A bride shouldn't wear pearls on her wedding day because it brings tears to her marriage.

I think we inherited this belief from Mexican traditions who think of pearls as "oyster tears" and wearing them on your wedding day counts the tears you will have during your marriage. Yes, I say, blame it on the poor oysters which are eaten on the honeymoon night as they are said to increase the newlyweds' libido. Go figure what the oysters are more known for.

If the flame on your wedding candle dies out first during the ceremony, you will die ahead of your spouse.

I think this just means the electric fan was too strong on that side of the room which blew out the candle. :-D

Siblings shouldn't get married in the same year. In the Philippines, this is called "sukob." This means that the second sibling to announce their plans of getting married in the same year will have bad luck throughout their marriage.

Since it's a tradition for Eastern countries that the groom's family pay for the wedding, I suspect this was a ploy to reduce the groom's family expenses for the year. Now, what did I say about keeping it simple and sweet?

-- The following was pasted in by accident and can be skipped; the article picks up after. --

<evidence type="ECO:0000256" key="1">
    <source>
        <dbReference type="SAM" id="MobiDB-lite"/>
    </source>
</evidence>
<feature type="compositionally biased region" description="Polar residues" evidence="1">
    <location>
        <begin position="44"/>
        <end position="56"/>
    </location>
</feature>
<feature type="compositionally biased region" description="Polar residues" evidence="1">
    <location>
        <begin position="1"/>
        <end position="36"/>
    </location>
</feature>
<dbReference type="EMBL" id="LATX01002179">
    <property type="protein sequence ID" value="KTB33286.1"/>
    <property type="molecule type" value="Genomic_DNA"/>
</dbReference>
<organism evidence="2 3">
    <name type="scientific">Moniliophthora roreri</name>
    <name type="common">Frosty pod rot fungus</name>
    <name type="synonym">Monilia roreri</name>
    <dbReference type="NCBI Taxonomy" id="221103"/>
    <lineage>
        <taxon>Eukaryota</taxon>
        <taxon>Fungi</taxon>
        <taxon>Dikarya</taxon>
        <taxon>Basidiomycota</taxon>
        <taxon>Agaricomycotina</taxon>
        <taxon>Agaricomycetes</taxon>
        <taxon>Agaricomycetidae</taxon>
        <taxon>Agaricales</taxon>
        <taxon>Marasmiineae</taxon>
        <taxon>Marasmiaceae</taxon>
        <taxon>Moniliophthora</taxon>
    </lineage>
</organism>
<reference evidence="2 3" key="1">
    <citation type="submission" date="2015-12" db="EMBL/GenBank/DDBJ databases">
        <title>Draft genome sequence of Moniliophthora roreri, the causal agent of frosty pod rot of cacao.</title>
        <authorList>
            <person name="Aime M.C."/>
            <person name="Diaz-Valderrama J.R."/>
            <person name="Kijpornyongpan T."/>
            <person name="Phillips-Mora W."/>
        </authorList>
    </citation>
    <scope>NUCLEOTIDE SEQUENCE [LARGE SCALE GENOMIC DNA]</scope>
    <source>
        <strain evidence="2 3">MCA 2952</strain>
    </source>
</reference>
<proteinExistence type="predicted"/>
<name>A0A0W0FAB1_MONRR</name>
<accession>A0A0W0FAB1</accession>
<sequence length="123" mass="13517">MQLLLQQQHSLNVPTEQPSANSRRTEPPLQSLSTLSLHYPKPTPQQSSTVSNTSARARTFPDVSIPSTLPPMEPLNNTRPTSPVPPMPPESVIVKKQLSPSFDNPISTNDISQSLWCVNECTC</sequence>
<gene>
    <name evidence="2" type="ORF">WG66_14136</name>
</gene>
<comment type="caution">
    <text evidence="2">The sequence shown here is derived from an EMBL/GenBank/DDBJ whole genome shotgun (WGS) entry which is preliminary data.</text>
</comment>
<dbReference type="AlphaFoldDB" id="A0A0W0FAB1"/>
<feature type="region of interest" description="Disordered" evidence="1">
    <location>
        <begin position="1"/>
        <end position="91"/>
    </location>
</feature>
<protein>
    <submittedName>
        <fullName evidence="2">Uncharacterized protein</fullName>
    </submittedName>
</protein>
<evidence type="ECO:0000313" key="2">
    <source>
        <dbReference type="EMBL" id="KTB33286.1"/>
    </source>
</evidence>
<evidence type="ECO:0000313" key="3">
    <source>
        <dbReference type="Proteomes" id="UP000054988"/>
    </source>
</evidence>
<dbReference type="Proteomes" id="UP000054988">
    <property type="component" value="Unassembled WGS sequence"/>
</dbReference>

And if you are aspiring to be a bride, you can either sing while you cook or laugh out loud "tawa ng tawa, gustong mag-asawa" ("laugh with glee, a bride you'll soon be").

Traditions or not, I think it's best to leave everything to the One who will bless this marriage. No force of nature, no circumstance, no third party can crush a marriage filled with faith, hope and true love unless they allow them to. Most of the time, traditions and superstitions prevent us from making our own choices and when you talk about weddings or marriage, right choices are what we should make. In recent years, couples have discarded the bouquet and garter toss, have opted for cupcakes instead of a big cake you can cut, the doves have been replaced by butterflies, the white dress is not so white anymore.

Slowly but surely, we are letting go of these superstitions that we have realized have no real bearing on our marriages. Thank goodness for that!

Tuesday, June 19, 2007

Flower fever

I don't know if I was one of those kids conditioned to believe that flowers are beautiful things -- the way we're conditioned to believe that spiders are icky and snakes are dangerous and yet probably, if we were not warned so, we would still think of these creatures as beautiful things too.

But I digress.